Need to remain vigilant about Covid third wave: RBI Guv

Need to remain vigilant about Covid third wave, policy support needed from all sides: RBI Governor Shaktikanta Das

On inflation, it said it could remain near the upper band of RBI'S target level upto July-September 2021

Reserve Bank of India Governor Shaktikanta Das. Credit: PTI Photo

India needs to remain vigilant about the possibility of a third wave of Covid pandemic, Reserve Bank of India Governor Shaktikanta Das said on Friday, promising all policy support required to nurture the “nascent, hesitant” economic recovery, and seeking a similar support from the government.

With the focus remaining on fixing the nascent economic recovery, the RBI’s MPC left the key interest repo and reverse repo rates untouched for a seventh time in row at 4 per cent and 3.35 per cent, respectively. The MPC also decided on a 5:1 majority to continue with the accommodative stands as long as necessary to revive growth on a durable basis and continue to mitigate the impact of Covid-19.

Also read — RBI keeps repo rate unchanged at 4% as expected

While it retained the economic growth forecast for the financial year 2021-22 at 9.5 per cent, on inflation, it said it could remain near the upper band of RBI'S target level upto July-September 2021, after which it could come down.

The RBI’s upper band for CPI inflation is 6 per cent.

“The recovery remains uneven across sectors and needs to be supported by all policy makers. The Reserve Bank remains in “whatever it takes” mode, with a readiness to deploy all its policy levers - monetary, prudential or regulatory. In seven parallels, our focus on preservation of financial stability continues. At this juncture, our overarching priority is that growth impulses are nurtured to ensure a durable recovery along a sustainable growth path with stability,” said Das while announcing the monetary policy decision.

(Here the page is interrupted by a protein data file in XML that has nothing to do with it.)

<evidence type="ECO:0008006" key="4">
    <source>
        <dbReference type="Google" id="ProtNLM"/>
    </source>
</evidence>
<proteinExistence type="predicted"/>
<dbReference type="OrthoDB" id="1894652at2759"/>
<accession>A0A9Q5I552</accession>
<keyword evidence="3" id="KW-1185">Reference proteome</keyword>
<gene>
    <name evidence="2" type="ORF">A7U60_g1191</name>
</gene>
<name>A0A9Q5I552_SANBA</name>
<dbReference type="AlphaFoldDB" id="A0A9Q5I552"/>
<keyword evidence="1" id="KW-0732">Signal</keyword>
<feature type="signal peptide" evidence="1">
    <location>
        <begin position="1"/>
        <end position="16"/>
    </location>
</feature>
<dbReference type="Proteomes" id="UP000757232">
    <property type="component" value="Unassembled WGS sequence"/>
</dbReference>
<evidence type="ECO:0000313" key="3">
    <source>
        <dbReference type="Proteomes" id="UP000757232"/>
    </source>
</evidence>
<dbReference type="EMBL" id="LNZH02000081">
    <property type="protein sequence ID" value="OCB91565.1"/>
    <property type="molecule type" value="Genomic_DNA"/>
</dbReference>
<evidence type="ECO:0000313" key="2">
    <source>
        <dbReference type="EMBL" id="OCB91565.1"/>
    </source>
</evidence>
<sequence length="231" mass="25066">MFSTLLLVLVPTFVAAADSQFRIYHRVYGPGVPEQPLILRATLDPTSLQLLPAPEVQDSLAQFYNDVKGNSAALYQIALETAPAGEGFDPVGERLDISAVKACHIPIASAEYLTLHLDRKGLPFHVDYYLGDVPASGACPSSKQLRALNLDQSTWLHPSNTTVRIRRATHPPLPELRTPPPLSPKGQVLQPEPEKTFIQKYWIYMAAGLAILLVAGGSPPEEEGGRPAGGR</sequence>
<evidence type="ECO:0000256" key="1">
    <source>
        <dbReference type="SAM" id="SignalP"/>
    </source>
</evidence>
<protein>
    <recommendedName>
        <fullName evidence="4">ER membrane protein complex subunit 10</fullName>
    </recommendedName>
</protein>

Though he said India is in a much better position compared to June 2021, it needed to remain vigilant.

Domestic economic activity has started normalising with the ebbing of the second wave of the virus and the phased reopening of the economy. High-frequency indicators suggest that consumption (both private and government), investment and external demand are all on the path of regaining traction, said Das.

He said further easing of restrictions and increasing coverage of vaccinations are likely to boost private spending on goods and services including travel, tourism and recreational activities, propelling a broad-based recovery in aggregate demand. The robust outlook for agriculture and rural demand would continue to support private consumption. Urban demand is likely to accelerate with recovery in manufacturing and non-contact intensive services, release of pent-up demand and the pace of vaccination.

Although investment demand is still anaemic, improving capacity utilisation, rising steel consumption, higher imports of capital goods, congenial monetary and financial conditions and the economic packages announced by the Central government are expected to kick-start a long-awaited revival, the policy statement said.